‘If we start by assuming that we raise taxes to pay for certain services that are by their nature collective (vg the police) and to pay for certain things that some people are unable to provide for themselves (vg education, health), then we need to determine what those things cost and what is the most effective (and fair) way to raise that money...’
...is more or less how a thousand essays, articles, blog posts and academic conversations have started over the years, before going on (mostly) to get thoroughly confused about what they want and what it might cost and who should pay and what the effects would be. I’ve done it myself more than once.
The problem with this statement as a premise for argument is that ‘we’ are not the ones raising or spending tax, and those who do so are not assuming any such thing. From the point of view of those who set taxes the purpose of tax is to control the people.
I’ve never been certain whether more people use power to get money than use money to get power, but they are very closely linked, whatever the exact truth. By using the power they have acquired by some means or other, politicians, bureaucrats, tyrants and despots of all stripes will take as much of your money as they can get away with, they will tax anything that moves or that doesn’t, if possible in several different ways. Their first love is liquidity because it’s easiest to get their hands on, which is why income and trade are always taxed very highly- it’s nothing at all to do with equity, efficiency or justice- and their second passion is goods whose demand is inelastic to price change, which is why around 80% of what you pay for alcohol, cigarettes or petrol goes straight to the treasury. You thought it was about protecting our health and saving the planet? Well, it isn’t. These things are taxed so highly because we buy them anyway.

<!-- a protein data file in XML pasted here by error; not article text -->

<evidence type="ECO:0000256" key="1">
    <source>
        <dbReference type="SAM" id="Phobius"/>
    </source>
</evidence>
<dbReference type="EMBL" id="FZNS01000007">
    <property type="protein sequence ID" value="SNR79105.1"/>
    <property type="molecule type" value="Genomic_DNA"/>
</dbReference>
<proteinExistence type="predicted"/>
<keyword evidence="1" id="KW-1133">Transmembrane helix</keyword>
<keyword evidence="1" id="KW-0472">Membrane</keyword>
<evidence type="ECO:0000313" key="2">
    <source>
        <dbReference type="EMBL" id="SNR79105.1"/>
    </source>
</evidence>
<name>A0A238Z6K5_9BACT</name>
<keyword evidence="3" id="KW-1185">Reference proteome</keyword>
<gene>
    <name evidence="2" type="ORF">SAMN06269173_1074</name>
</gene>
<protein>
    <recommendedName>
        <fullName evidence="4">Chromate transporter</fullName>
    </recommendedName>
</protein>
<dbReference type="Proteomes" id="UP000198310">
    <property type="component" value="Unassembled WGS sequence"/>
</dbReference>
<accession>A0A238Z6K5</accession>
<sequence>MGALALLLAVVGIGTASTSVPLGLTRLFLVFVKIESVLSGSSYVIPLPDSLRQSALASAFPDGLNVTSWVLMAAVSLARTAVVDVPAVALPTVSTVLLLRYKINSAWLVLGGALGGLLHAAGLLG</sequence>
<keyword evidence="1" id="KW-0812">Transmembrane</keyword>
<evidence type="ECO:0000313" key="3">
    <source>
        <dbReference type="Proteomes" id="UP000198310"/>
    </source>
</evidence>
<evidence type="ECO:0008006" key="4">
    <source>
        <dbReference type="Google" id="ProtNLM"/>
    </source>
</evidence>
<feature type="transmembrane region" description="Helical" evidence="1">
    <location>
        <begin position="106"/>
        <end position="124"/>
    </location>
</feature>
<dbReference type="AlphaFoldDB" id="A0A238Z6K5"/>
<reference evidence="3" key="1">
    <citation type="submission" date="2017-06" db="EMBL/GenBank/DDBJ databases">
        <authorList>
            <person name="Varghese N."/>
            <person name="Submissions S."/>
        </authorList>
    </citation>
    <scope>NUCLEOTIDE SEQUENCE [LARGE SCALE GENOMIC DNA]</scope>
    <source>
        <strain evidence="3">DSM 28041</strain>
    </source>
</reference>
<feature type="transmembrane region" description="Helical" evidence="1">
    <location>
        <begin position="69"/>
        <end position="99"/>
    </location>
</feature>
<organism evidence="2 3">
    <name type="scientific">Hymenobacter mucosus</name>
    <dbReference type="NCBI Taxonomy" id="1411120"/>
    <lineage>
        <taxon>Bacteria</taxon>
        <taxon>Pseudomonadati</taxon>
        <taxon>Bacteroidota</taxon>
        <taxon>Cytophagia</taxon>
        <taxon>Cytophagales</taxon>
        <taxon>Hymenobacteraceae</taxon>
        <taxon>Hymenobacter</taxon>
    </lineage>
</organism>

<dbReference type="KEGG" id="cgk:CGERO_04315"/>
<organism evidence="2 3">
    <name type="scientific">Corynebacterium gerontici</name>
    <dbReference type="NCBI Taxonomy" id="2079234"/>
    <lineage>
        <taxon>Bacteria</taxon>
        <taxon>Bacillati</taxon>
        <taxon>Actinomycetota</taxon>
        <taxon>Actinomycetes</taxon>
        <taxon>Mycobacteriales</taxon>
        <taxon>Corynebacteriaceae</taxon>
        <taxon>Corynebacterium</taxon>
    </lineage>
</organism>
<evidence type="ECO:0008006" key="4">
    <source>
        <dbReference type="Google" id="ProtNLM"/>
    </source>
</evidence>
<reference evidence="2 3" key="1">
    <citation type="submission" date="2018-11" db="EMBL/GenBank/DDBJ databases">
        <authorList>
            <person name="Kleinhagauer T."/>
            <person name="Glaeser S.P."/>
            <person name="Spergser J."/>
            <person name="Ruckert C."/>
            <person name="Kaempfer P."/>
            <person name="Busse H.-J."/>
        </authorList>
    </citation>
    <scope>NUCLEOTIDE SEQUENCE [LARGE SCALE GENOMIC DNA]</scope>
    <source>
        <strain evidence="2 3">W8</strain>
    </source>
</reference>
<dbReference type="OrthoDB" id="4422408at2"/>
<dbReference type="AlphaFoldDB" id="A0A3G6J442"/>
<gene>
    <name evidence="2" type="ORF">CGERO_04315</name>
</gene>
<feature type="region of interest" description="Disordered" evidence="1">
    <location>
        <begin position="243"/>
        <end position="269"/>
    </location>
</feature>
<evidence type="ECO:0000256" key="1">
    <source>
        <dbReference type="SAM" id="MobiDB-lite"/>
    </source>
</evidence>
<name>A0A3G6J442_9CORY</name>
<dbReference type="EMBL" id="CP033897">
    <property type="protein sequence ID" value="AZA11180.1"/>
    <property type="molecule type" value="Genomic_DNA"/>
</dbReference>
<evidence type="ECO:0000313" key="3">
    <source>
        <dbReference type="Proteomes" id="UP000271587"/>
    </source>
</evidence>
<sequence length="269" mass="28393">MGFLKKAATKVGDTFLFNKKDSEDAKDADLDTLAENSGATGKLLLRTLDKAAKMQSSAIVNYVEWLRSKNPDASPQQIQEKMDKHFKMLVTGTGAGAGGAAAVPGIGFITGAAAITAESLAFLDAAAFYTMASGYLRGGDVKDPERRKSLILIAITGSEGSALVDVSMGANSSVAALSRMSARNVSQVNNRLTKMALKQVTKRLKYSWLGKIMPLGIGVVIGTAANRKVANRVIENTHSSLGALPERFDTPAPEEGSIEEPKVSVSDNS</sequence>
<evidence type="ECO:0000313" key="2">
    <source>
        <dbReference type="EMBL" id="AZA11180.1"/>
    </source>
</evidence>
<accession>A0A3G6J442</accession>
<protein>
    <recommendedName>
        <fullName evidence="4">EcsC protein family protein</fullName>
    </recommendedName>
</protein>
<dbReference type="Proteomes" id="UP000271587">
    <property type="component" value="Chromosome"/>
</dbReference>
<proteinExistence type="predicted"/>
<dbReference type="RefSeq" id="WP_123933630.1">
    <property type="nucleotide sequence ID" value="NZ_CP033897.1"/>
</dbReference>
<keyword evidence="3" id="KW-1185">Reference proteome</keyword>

They tax us because they can, so we will have no illusions about who’s in charge. Rulers love to tax because they can stop other people from getting above themselves, becoming too powerful, and can punish anyone who looks like getting uppity (look at how death duties destroyed most of the great fortunes and estates during the early part of the 20th C, and the owners of them thought they were part of the ruling class). They love tax because it makes them wealthy, and it gives them money to pay their supporters, and, when necessary, their armies.
Some, like the bureaucrats who run the EU and the benighted left in general, love tax because they can use it to experiment with their social policy. Thus we hear a lot about unfair tax competition, that crazed notion that all taxes should be harmonized in case a part of one country’s economy should become more successful than that of another country. Utter lunacy, but this is how these people think.
Tax policy has nothing to do with raising the amount necessary for the provision of essential services and nothing, either, to do with real fairness. The thing to remember about politicians, at all times, is, they are not doing it for you.